--> --> Petroleum Systems and Thermal Modeling of the Western Iberian Margin – From the Onshore Lusitanian Basin to the Deep Offshore Peniche Basin

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Petroleum Systems and Thermal Modeling of the Western Iberian Margin – From the Onshore Lusitanian Basin to the Deep Offshore Peniche Basin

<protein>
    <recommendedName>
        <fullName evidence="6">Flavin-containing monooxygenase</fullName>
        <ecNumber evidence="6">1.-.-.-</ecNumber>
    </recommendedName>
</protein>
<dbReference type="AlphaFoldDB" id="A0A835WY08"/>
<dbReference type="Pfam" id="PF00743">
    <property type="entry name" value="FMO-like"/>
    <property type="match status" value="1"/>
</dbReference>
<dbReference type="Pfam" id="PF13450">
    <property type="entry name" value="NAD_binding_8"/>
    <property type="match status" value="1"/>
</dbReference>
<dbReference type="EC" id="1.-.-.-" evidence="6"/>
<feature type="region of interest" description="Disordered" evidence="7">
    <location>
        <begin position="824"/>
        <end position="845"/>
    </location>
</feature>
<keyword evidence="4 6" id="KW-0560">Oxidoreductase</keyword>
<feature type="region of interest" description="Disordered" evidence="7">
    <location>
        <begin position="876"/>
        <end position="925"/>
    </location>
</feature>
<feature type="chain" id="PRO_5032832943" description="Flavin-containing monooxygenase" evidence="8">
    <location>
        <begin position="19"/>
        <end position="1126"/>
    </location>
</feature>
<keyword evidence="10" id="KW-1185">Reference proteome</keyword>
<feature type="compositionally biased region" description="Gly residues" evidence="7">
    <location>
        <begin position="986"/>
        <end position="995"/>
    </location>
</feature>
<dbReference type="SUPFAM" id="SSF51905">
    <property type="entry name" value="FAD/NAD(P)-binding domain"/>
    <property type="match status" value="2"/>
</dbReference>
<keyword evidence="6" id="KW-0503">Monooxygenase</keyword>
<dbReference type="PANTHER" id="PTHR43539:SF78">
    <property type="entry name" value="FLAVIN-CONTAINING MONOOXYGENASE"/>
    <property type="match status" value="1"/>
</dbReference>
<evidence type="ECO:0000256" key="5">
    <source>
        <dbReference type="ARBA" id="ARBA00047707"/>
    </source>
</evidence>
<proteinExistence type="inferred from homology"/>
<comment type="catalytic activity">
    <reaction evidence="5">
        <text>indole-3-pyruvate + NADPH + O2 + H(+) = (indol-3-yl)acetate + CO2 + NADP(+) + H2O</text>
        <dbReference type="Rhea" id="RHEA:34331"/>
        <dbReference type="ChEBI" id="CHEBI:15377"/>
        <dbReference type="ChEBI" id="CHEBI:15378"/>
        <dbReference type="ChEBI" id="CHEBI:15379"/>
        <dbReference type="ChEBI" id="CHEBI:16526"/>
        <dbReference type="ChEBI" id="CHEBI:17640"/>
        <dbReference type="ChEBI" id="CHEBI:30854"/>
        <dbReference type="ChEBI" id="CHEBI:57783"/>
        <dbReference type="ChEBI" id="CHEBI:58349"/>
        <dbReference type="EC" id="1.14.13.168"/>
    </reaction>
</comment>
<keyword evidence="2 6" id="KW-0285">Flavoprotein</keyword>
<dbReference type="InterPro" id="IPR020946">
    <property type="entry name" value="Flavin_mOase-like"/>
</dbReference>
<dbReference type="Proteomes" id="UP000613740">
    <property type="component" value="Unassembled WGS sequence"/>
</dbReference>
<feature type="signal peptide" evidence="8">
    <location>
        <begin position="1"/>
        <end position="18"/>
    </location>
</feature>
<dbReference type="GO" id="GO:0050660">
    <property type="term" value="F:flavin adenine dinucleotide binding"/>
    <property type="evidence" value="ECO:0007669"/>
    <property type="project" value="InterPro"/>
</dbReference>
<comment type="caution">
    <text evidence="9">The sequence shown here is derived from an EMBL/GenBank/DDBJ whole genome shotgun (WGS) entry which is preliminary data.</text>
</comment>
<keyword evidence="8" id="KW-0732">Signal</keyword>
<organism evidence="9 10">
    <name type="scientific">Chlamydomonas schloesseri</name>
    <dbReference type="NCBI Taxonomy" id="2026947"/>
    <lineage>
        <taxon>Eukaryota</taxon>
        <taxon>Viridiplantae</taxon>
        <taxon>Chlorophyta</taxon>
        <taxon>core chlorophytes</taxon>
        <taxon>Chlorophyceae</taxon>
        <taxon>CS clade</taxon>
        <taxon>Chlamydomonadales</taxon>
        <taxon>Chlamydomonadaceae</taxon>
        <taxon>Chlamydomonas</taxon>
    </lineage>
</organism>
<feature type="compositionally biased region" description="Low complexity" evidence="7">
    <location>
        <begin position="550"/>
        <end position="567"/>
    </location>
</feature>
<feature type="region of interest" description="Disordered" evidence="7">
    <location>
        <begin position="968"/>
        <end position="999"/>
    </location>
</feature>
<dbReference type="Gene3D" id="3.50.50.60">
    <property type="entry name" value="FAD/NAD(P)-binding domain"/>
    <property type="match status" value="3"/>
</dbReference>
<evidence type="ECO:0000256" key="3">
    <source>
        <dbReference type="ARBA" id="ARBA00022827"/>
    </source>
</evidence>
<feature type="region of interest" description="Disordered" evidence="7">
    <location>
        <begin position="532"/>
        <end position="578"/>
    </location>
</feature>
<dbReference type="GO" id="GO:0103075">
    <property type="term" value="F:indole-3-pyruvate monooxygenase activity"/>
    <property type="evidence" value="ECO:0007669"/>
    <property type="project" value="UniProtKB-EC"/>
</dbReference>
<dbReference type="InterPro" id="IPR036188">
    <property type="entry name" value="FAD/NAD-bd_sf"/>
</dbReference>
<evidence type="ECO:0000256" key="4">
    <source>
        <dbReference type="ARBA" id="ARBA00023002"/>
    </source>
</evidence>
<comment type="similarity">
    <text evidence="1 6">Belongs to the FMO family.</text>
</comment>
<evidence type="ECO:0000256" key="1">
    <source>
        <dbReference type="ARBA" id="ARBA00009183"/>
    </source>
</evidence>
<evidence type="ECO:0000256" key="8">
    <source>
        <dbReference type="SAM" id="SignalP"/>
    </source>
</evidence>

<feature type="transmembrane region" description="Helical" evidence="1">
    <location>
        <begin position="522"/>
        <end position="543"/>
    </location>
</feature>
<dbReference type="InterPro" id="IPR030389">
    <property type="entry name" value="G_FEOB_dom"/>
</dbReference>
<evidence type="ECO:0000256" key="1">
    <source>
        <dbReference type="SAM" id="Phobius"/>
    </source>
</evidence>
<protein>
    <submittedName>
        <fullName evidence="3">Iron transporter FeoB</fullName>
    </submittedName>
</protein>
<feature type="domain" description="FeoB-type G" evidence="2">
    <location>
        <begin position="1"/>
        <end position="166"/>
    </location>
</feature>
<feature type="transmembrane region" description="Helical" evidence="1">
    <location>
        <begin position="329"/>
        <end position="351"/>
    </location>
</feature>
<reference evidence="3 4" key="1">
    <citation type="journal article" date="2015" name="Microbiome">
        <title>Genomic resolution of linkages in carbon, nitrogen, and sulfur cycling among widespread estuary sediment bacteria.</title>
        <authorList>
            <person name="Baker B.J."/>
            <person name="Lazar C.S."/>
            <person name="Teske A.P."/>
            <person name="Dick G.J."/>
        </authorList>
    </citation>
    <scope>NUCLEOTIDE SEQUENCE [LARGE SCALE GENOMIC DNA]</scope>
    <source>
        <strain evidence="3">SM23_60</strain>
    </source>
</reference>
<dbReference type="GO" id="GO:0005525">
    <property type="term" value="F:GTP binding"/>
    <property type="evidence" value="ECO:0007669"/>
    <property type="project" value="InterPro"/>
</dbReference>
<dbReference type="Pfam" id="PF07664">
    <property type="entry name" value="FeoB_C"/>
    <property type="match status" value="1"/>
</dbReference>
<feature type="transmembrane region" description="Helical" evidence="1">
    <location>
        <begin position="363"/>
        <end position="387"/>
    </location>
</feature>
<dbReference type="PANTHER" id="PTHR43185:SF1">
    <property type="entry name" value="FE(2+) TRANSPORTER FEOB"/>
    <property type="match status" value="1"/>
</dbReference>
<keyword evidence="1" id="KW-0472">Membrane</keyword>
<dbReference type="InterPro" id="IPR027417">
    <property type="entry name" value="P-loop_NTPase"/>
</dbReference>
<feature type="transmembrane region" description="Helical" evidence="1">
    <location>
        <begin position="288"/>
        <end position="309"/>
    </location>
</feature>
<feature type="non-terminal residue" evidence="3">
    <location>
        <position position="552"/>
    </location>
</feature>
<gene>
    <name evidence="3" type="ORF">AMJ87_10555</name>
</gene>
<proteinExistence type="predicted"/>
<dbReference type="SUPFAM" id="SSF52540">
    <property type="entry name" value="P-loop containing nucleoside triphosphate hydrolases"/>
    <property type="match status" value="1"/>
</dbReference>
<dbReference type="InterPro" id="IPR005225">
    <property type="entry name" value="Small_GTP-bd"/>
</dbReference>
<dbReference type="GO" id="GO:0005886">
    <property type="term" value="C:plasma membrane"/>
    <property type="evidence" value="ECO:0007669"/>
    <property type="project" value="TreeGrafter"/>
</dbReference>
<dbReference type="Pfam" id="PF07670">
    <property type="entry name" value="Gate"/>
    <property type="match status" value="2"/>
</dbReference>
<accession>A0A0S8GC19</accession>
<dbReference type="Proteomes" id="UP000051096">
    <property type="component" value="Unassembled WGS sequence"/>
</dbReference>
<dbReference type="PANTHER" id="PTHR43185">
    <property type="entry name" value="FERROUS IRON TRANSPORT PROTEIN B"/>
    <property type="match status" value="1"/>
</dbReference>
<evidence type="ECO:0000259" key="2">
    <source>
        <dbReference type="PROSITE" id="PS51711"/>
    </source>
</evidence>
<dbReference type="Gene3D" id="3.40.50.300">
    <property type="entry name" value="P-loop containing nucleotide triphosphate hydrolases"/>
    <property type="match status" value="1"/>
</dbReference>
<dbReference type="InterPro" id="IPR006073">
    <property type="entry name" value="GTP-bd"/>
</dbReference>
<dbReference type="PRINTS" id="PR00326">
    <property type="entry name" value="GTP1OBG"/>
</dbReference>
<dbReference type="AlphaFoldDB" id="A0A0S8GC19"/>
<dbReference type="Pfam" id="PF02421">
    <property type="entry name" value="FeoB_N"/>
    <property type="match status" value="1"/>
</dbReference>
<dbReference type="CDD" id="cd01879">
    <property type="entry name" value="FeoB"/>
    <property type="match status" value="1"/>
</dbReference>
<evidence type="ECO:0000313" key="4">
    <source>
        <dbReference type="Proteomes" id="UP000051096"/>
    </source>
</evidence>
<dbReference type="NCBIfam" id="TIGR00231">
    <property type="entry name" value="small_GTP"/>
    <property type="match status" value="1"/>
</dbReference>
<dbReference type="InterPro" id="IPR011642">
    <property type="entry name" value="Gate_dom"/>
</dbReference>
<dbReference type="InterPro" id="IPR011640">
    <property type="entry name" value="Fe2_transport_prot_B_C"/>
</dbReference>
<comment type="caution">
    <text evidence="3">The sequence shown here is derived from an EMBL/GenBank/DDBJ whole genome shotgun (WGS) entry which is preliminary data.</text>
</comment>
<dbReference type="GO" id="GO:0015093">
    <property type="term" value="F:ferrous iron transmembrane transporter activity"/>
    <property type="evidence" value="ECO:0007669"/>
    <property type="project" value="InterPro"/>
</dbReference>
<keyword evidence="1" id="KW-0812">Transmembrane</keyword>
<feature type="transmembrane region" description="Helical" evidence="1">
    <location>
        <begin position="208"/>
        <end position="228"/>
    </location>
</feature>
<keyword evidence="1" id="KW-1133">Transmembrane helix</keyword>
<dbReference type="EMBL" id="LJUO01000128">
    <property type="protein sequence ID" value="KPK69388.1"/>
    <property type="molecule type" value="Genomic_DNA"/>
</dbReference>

The Lusitanian Basin is one of the Western Iberian Margin's basins, all related with the opening of the North Atlantic and having their counterparts in eastern Canada's Jeanne D'Arc and Whale Basins. In the Lusitanian Basin, pre-rift, rift and drift phases, with its associated deposits, may be studied in detail, including a whole range of lithofacies, from continental proximal infills to distal deep-marine condensed sections. In addition, the structural style and the importance of basement, diapiric structures and other evolutionary aspects can also be investigated. This paper deals with the sedimentary and thermal evolution of the mainly onshore Lusitanian Basin and its petroleum systems, establishing an analogue for the nearby offshore Peniche Basin, aiming to contribute to a better regional framework for exploration in this region. Petroleum systems of the Lusitanian Basin are well known from outcrops and wells, with abundant data about the elements and processes of its petroleum systems. In the Peniche Basin, a seismo-stratigraphic approach, based on the analysis of 28 seismic lines (courtesy of PETROBRAS), allowed the identification of broadly the same sedimentary packages and some extrapolation about its petroleum systems. Subsidence and thermal maturation modeling (PetroMod) has been conducted on 10 wells of the Lusitanian Basin and 13 pseudo-wells of the Peniche Basin. A comparative analysis shows that both Jurassic potential source rocks - marine lower Jurassic shaly marls and lagoonal upper Jurassic marly limestones - reached oil-window in both basins. The lower SR entered the oil-window between late Jurassic and early Cretaceous times, whereas the upper SR entered the oil-window mainly in late Cretaceous to early Tertiary times. However, some lateral variations may be identified in regional maps, related with the inner/outer position of each basin, as well as with each basin's depocenters. Several thick reservoirs, including late Cretaceous and Tertiary siliciclastics, may have accumulated oil, migrated along faults and diapiric structures, related with Mesozoic extension and also with alpine compression. These reservoirs are well sealed by clayey units, expected to thicken distally towards the outer basins. Alpine inversion structures may have promoted good trap geometries, but also seriously affected seal-integrity. All these interpretations are still to be validated by a wildcat well, constraining stratigraphic and thermal assumptions.